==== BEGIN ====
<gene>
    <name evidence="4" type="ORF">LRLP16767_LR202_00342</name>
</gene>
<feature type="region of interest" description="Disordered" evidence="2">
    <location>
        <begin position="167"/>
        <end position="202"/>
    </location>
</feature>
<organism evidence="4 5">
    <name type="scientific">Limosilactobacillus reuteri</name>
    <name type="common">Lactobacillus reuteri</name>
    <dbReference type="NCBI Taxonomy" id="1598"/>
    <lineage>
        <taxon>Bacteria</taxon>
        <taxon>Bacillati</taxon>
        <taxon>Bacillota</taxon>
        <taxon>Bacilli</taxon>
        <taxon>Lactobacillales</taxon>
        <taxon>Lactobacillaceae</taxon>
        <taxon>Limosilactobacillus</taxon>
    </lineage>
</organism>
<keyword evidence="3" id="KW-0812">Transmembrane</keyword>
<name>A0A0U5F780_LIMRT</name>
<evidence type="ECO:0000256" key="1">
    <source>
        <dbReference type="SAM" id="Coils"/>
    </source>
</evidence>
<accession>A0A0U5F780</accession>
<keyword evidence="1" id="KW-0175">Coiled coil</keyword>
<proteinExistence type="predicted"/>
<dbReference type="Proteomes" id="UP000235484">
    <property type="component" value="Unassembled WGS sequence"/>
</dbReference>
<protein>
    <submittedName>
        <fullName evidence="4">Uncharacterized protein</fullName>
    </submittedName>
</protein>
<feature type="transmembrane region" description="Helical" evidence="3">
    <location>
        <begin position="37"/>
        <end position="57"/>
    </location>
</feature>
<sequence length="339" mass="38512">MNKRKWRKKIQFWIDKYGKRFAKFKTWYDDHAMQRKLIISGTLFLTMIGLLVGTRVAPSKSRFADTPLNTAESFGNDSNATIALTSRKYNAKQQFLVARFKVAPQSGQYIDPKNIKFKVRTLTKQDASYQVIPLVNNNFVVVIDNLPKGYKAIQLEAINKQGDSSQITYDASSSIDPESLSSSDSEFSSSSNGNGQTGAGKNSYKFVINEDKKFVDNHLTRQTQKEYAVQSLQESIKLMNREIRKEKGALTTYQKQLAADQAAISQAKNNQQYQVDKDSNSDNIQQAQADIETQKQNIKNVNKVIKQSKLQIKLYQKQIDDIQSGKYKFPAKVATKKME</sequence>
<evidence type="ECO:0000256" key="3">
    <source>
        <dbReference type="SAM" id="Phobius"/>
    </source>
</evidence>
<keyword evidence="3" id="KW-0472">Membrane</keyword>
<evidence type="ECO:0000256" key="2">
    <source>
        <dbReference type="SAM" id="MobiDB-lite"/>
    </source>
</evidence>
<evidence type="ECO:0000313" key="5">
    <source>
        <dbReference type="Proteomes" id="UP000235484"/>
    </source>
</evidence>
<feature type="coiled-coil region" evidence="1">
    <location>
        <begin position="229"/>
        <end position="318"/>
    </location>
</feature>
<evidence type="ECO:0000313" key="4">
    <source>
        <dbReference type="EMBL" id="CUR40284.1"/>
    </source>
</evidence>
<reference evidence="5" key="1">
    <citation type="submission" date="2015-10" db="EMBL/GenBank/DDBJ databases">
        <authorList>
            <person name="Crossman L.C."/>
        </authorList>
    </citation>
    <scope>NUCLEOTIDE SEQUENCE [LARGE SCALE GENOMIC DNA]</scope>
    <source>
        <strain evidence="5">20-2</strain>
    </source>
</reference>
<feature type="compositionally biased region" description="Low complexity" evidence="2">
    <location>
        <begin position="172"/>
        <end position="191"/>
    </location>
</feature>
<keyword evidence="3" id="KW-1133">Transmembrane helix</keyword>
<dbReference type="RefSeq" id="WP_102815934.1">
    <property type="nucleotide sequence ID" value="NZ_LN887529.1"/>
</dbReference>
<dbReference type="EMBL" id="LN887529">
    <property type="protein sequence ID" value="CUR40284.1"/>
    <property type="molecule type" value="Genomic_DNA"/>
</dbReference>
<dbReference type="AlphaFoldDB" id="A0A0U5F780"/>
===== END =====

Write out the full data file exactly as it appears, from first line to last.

<gene>
    <name evidence="4" type="ORF">LRLP16767_LR202_00342</name>
</gene>
<feature type="region of interest" description="Disordered" evidence="2">
    <location>
        <begin position="167"/>
        <end position="202"/>
    </location>
</feature>
<organism evidence="4 5">
    <name type="scientific">Limosilactobacillus reuteri</name>
    <name type="common">Lactobacillus reuteri</name>
    <dbReference type="NCBI Taxonomy" id="1598"/>
    <lineage>
        <taxon>Bacteria</taxon>
        <taxon>Bacillati</taxon>
        <taxon>Bacillota</taxon>
        <taxon>Bacilli</taxon>
        <taxon>Lactobacillales</taxon>
        <taxon>Lactobacillaceae</taxon>
        <taxon>Limosilactobacillus</taxon>
    </lineage>
</organism>
<keyword evidence="3" id="KW-0812">Transmembrane</keyword>
<name>A0A0U5F780_LIMRT</name>
<evidence type="ECO:0000256" key="1">
    <source>
        <dbReference type="SAM" id="Coils"/>
    </source>
</evidence>
<accession>A0A0U5F780</accession>
<keyword evidence="1" id="KW-0175">Coiled coil</keyword>
<proteinExistence type="predicted"/>
<dbReference type="Proteomes" id="UP000235484">
    <property type="component" value="Unassembled WGS sequence"/>
</dbReference>
<protein>
    <submittedName>
        <fullName evidence="4">Uncharacterized protein</fullName>
    </submittedName>
</protein>
<feature type="transmembrane region" description="Helical" evidence="3">
    <location>
        <begin position="37"/>
        <end position="57"/>
    </location>
</feature>
<sequence length="339" mass="38512">MNKRKWRKKIQFWIDKYGKRFAKFKTWYDDHAMQRKLIISGTLFLTMIGLLVGTRVAPSKSRFADTPLNTAESFGNDSNATIALTSRKYNAKQQFLVARFKVAPQSGQYIDPKNIKFKVRTLTKQDASYQVIPLVNNNFVVVIDNLPKGYKAIQLEAINKQGDSSQITYDASSSIDPESLSSSDSEFSSSSNGNGQTGAGKNSYKFVINEDKKFVDNHLTRQTQKEYAVQSLQESIKLMNREIRKEKGALTTYQKQLAADQAAISQAKNNQQYQVDKDSNSDNIQQAQADIETQKQNIKNVNKVIKQSKLQIKLYQKQIDDIQSGKYKFPAKVATKKME</sequence>
<evidence type="ECO:0000256" key="3">
    <source>
        <dbReference type="SAM" id="Phobius"/>
    </source>
</evidence>
<keyword evidence="3" id="KW-0472">Membrane</keyword>
<evidence type="ECO:0000256" key="2">
    <source>
        <dbReference type="SAM" id="MobiDB-lite"/>
    </source>
</evidence>
<evidence type="ECO:0000313" key="5">
    <source>
        <dbReference type="Proteomes" id="UP000235484"/>
    </source>
</evidence>
<feature type="coiled-coil region" evidence="1">
    <location>
        <begin position="229"/>
        <end position="318"/>
    </location>
</feature>
<evidence type="ECO:0000313" key="4">
    <source>
        <dbReference type="EMBL" id="CUR40284.1"/>
    </source>
</evidence>
<reference evidence="5" key="1">
    <citation type="submission" date="2015-10" db="EMBL/GenBank/DDBJ databases">
        <authorList>
            <person name="Crossman L.C."/>
        </authorList>
    </citation>
    <scope>NUCLEOTIDE SEQUENCE [LARGE SCALE GENOMIC DNA]</scope>
    <source>
        <strain evidence="5">20-2</strain>
    </source>
</reference>
<feature type="compositionally biased region" description="Low complexity" evidence="2">
    <location>
        <begin position="172"/>
        <end position="191"/>
    </location>
</feature>
<keyword evidence="3" id="KW-1133">Transmembrane helix</keyword>
<dbReference type="RefSeq" id="WP_102815934.1">
    <property type="nucleotide sequence ID" value="NZ_LN887529.1"/>
</dbReference>
<dbReference type="EMBL" id="LN887529">
    <property type="protein sequence ID" value="CUR40284.1"/>
    <property type="molecule type" value="Genomic_DNA"/>
</dbReference>
<dbReference type="AlphaFoldDB" id="A0A0U5F780"/>